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“Free speech” and “cancel culture”


The editorial board of the New York Times decided that today was good day to Officially Announce that America has a free speech problem. Things don’t get off to a great start:

For all the tolerance and enlightenment that modern society claims, Americans are losing hold of a fundamental right as citizens of a free country: the right to speak their minds and voice their opinions in public without fear of being shamed or shunned.

This is a pretty bizarre framing of the issue.

It’s not just that, as the editorial gets around to acknowledging eventually, there’s no legal right of any kind, let alone a “fundamental right,” to voice opinions in public without fear of being shamed or shunned, but also that, even if “fundamental right” is being used here in an extremely loose way to mean something like “something that people should be free to do as a matter of social etiquette,” who actually believes that this would be a good thing?

Indeed the very idea is inherently contradictory: isn’t the NYT Ed Board here trying to shame people into feeling terrible about their censorious impulses? Isn’t it arguing at least implicitly that people who oppose the Board’s — it turns out impossibly vague — concept of free speech should be shunned for holding this view, assuming “shunned” isn’t being taken in the most literal Amish or Klingon sense?

Moving right along:

Many Americans are understandably confused, then, about what they can say and where they can say it. People should be able to put forward viewpoints, ask questions and make mistakes and take unpopular but good-faith positions on issues that society is still working through — all without fearing cancellation.

Uh, what does “cancellation” mean exactly? This seems like a really key question under the circumstances. THE VERY NEXT SENTENCE IN THE EDITORIAL:

However you define cancel culture, Americans know it exists and feel its burden.

If you think something resembling an actual definition will be forthcoming, you will be wrong. Instead, the idea seems to be that voicing unpopular ideas makes people unpopular, which seems more like one of them tautology thingees, rather than A Major Crisis of Our Time.

There follows a bunch of polling, that yields data of this sort:

Consider this finding from our poll: Fifty-five percent of respondents said that they had held their tongue over the past year because they were concerned about retaliation or harsh criticism.

Depending on the precise definition of the wonderfully vague word “retaliation,” why exactly is this a problem? I mean isn’t it definitely a good thing in all sorts of circumstances? It’s also unavoidable (see Fun With Tautologies above).

I mean the whole idea that “harsh criticism” of what people say is a problem for the exercise of free speech rights is so obviously contradictory on its face that it really makes me wonder how much actual thought went into this encomium to Free Speech But Not That Kind.

OK let’s get a little legal:

While the level of national anxiety around free speech is apparent, the solutions are much less clear. In the poll, 66 percent of respondents agreed with the following: “Our democracy is built upon the free, open and safe exchange of ideas, no matter how different they are. We should encourage all speech so long as it is done in a way that doesn’t threaten others.”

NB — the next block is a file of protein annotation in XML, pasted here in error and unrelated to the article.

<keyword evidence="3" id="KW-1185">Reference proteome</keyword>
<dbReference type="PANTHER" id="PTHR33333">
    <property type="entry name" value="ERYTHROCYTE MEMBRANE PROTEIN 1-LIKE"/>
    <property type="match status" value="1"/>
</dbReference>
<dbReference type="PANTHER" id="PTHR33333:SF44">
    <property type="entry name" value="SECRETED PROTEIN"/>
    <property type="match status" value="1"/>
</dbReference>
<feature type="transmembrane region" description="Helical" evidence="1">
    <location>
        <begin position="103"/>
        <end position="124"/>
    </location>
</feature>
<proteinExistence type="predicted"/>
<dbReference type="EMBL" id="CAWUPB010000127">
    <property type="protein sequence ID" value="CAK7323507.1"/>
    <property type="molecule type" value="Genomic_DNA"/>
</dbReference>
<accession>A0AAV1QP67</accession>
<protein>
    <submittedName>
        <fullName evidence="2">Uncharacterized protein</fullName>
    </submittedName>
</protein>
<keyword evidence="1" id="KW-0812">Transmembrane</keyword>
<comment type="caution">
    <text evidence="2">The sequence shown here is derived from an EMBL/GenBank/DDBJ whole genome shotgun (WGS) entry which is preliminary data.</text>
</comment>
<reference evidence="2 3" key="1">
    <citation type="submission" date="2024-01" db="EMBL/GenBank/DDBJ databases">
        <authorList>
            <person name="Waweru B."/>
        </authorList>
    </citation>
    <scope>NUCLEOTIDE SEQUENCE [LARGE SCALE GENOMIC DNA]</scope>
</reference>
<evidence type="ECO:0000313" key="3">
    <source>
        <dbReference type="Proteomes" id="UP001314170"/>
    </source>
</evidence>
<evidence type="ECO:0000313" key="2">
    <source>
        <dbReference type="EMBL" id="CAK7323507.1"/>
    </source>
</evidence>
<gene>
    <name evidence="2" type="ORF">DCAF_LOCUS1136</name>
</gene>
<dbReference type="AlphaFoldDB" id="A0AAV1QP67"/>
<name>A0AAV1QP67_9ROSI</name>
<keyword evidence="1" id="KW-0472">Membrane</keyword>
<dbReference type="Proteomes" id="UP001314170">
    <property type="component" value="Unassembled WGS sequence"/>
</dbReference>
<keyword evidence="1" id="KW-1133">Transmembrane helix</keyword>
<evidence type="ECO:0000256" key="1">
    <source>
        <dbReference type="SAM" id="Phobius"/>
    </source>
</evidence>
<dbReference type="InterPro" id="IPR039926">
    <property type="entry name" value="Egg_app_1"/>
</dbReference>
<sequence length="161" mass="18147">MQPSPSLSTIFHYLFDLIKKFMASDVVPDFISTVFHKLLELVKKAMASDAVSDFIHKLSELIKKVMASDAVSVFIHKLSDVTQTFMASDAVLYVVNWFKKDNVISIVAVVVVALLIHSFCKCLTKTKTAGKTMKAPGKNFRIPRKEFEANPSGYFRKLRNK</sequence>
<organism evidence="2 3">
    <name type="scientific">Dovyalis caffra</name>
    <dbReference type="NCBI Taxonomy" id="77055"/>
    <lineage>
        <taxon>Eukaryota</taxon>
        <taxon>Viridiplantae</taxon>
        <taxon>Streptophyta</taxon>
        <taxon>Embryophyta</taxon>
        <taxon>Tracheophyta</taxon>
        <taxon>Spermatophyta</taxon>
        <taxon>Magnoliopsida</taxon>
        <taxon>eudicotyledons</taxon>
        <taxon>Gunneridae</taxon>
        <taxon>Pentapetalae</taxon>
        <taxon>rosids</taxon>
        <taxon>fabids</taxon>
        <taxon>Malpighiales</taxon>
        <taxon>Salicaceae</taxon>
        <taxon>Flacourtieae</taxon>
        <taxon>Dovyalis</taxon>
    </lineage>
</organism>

Again, everything turns on what “threaten others” means, concretely, not in the abstract ether at 30,000 conceptual feet, which is where all these brave free speech warriors are always floating, which in turn is why they never define any of their key terms.

Yet a full 30 percent agreed that “while I support free speech, sometimes you have shut down speech that is antidemocratic, bigoted or simply untrue.” Those who identified themselves as Democrats and liberals showed a higher level of support for sometimes shutting down such speech.

I’m glad to hear that Democrats and liberals are less likely to support the elimination of all libel laws.

There’s also a bunch of stuff in there about how of course the New York Times itself engages in all sorts of vigorous censorship of views, but only when it’s warranted:

The Times does not allow hate speech in our pages, even though it is broadly protected by the Constitution, and we support that principle. But there is a difference between hate speech and speech that challenges us in ways that we might find difficult or even offensive.

There sure is!

Here are my thoughts on the application of this principle to colleges and universities, which I’m not going to repeat.

As an intellectual exercise, this editorial is something worse than worthless, but as a sociological document it’s a veritable goldmine of upper class bloviating complacency in the face of revenant fascism. (A word you’re probably not supposed to use to describe people, because doing so is a form of cancel culture I suppose, even if those people are, you know, fascists).

There’s also a bunch of both siding throat clearing about how the government making it illegal to say “gay” in a Florida classroom is also a problem, just like liberals and leftists being mean to right wingers on Twitter, but I’m too tired to unpack this further.

. . . thanks to commenter Eric Scharf for pointing to this perfectly cromulent observation:

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